When Manish Bhardwaj launched Innovators in Health (IIH) in northeast India’s rural Bihar state, he aimed to help tuberculosis patients—and he did. IIH improved access to life-saving treatments fourfold in less than three years. But the project has also brought new freedom for the women of the remote villages it serves, providing them with training and jobs.
India was a natural place to start the project. Bhardwaj, who was born in New Delhi, went to college in Singapore and then earned a master’s degree in electrical engineering and computer science at MIT. Over the next few years, he applied his studies of energy-efficient sensors at a startup he cofounded to make integrated circuits for wireless networks. While working on his PhD, he met MIT’s Buddhist chaplain, Tenzin Priyadarshi, who described his work combating tuberculosis in Bihar. Bhardwaj agreed to help. “We have had drugs for tuberculosis for 60 years, and the drugs are free in most countries,” Bhardwaj says. “But we still lose two million people a year.” That’s because rural patients can’t get to hospitals regularly.
Bhardwaj had been away from India for decades and had no training in public service, but in 2007 he and Bill Theis ’01, ’02, MNG ’02, PhD ’09, worked on the team that developed uBox, a smart pillbox that helps patients track timed doses of TB medicines. After testing the product in Bihar, they raised money and made local contacts; they launched the IIH field work in 2010. IIH finds people who may have TB, arranges for diagnoses, and provides support for six to eight months of treatment. Funded by donations, the group has already helped save more than 200 patients.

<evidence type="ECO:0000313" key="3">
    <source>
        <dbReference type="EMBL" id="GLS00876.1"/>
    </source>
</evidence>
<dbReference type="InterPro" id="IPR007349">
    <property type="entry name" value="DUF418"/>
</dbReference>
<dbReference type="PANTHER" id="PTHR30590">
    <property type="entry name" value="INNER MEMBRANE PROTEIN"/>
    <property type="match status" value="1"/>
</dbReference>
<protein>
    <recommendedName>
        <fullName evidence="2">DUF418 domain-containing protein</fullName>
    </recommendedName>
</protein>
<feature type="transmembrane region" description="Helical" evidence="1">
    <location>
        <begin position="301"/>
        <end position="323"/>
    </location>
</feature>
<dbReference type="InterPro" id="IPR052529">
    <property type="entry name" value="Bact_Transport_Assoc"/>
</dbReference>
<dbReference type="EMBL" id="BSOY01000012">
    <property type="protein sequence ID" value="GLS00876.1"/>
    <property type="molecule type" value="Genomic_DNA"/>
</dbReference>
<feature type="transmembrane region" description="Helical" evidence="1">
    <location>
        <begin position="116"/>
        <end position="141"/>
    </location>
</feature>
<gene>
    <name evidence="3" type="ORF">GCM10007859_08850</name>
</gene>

IIH has also trained more than 100 women as community health-care workers. “These are communities where women don’t really work except as day laborers,” Bhardwaj says. “Now we have women in the village who give PowerPoint presentations. We have created a local meritocracy.” Nearly half of IIH’s 28 employees are women, and recently the group began offering a literacy initiative and nursing fellowships for local women.
Today Bhardwaj spends half the year in Bihar and half in Cambridge, where he runs IPX Consulting, advising patent lawyers on technology. He is also a fellow at MIT’s Dalai Lama Center for Ethics and Transformative Values. At home and abroad, his MIT education has served as a “golden crowbar,” he says. “I have used it to break down many doors. I try to wield it for good in the world. We have to strengthen our educational institutions to produce a generation that’s not just technically competent, but trained in ethics and civic virtues.”
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